Japanese NGO Supports Recycled Soap Production in AsiaA project to recycle discarded cooking oil into soap is being conducted in several Asian countries with the support of the Natural Soap Association (NSA), a Japanese environmental non-governmental organization (NGO). The project was started in South Korea in 1991 and has since spread to Thailand, the Philippines and Malaysia. As of 2006, construction of a factory is also under way in Indonesia.
In Bangkok, Thailand, for example, the soap production facility is located in Klong Toei, a large slum. The discarded cooking oil recycling equipment was set up on the site of the Shanti Volunteer Association, a Tokyo-based environmental NGO working to help improve people's living standards in the Klong Toei slum. Neighborhood residents bring their used kitchen oil to recycle into powdered soap. The facility produces 500 kilograms of powdered soap annually, most of which is wholesaled through a consumers' cooperative that grows organic bananas in southern Thailand. The co-op exports the organic bananas washed using the soap.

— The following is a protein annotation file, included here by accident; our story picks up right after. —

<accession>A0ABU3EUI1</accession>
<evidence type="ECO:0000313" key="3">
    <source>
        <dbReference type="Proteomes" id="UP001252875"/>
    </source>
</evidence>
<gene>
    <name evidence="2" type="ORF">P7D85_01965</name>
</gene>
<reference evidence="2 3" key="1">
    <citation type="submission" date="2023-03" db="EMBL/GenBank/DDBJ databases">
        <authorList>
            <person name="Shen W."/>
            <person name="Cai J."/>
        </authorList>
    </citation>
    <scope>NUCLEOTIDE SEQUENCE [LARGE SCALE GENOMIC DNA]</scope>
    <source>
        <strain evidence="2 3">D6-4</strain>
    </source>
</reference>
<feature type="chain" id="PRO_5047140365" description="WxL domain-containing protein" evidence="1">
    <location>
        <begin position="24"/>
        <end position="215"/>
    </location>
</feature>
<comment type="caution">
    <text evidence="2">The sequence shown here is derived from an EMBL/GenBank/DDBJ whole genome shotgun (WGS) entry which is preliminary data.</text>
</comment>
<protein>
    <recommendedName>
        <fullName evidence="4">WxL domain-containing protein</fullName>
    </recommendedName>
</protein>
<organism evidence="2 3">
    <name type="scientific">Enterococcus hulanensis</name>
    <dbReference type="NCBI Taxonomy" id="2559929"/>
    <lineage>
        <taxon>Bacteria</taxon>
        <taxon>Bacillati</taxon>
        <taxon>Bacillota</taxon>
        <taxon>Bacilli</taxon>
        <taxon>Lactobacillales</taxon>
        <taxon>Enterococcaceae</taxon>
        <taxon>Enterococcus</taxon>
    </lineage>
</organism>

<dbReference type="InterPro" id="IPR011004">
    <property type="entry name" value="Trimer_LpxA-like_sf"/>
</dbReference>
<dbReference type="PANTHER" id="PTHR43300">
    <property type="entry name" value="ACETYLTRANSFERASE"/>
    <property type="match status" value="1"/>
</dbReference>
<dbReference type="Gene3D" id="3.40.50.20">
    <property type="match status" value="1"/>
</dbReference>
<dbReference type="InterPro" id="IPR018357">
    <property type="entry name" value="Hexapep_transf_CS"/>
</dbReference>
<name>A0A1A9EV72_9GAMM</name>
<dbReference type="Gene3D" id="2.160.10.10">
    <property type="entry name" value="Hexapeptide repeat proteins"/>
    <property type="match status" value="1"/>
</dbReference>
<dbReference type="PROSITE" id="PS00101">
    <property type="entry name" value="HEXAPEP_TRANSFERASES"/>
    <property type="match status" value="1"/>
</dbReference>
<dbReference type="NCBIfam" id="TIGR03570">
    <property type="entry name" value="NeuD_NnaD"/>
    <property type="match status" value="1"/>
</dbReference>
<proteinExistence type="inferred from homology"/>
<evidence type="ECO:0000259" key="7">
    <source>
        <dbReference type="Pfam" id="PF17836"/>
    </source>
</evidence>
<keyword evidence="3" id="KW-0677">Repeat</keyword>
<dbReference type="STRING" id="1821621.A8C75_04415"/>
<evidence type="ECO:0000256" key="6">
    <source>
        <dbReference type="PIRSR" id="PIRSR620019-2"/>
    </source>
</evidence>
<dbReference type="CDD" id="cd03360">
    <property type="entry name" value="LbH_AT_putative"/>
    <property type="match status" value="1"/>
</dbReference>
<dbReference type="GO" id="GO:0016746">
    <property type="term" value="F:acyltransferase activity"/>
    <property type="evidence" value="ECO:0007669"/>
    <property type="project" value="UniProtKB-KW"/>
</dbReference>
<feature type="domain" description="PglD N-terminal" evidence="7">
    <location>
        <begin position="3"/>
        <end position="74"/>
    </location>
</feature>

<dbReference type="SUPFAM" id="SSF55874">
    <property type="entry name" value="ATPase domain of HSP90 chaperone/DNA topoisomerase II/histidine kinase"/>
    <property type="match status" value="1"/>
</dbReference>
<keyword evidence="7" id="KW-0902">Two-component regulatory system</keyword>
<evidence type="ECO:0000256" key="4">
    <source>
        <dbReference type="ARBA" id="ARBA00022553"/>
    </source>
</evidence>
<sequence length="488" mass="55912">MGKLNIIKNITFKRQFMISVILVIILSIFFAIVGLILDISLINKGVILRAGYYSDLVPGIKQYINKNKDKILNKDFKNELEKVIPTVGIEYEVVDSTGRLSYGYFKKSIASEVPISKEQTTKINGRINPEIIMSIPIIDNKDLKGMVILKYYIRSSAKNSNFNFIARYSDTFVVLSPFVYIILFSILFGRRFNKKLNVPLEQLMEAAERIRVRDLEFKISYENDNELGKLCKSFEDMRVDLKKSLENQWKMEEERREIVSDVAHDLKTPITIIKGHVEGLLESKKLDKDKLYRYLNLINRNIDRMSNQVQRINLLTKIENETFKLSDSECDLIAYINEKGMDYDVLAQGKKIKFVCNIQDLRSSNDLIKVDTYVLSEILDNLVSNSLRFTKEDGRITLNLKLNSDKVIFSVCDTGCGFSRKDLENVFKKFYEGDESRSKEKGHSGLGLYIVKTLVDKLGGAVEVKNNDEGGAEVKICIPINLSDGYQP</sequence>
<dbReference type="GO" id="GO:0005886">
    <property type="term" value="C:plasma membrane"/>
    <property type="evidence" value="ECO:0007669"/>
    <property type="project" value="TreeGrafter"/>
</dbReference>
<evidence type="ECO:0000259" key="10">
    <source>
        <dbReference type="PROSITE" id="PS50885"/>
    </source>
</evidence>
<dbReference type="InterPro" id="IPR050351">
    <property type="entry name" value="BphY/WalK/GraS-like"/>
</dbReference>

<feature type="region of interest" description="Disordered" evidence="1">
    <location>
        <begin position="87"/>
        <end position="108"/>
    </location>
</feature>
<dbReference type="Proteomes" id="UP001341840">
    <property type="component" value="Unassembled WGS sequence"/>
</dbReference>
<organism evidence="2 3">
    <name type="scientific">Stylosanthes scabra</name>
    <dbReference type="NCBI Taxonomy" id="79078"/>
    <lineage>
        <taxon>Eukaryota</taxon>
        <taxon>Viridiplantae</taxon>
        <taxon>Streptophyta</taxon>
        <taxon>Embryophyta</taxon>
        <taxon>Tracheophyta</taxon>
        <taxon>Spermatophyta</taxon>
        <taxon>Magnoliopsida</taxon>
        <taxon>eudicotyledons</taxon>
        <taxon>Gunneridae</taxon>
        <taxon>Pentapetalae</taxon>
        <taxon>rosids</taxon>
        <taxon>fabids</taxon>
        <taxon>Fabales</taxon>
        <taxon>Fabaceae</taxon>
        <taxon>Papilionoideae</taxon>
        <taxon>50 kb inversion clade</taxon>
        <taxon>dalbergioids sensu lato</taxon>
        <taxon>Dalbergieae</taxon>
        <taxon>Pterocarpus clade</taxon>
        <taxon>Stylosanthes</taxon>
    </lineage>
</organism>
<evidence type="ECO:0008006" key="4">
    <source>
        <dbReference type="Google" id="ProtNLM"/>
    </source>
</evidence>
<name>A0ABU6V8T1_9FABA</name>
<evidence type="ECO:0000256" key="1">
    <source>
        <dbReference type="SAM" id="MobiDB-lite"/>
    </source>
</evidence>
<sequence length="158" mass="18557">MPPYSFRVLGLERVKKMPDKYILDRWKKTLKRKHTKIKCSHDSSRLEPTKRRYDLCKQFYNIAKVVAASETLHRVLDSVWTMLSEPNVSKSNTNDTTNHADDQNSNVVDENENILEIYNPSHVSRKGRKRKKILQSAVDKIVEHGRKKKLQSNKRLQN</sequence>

Yoichi Tani, the head of NSA, has been supporting victims of Minamata disease, a disease caused by pollution of the sea with organic mercury. The first major outbreak occurred in Minamata, Japan, in the mid-1950s. Tani launched soap production by recycling used oil with the aim of tackling water pollution problems, and established a recycled-soap factory in Minamata City in 1987. His concerns about environmental issues in other Asian countries lead him to visit Klong Toei for field work. There, he was asked by the SVA to help to establish a recycled-soap production project in Klong Toei.
Members of the recycled-soap production project organize annual conferences on residential environment issues in Asia, and gather together for exchanges at a different place in Asia every year.
Posted: 2006/08/23 06:35:57 AM
| Posted by jfs |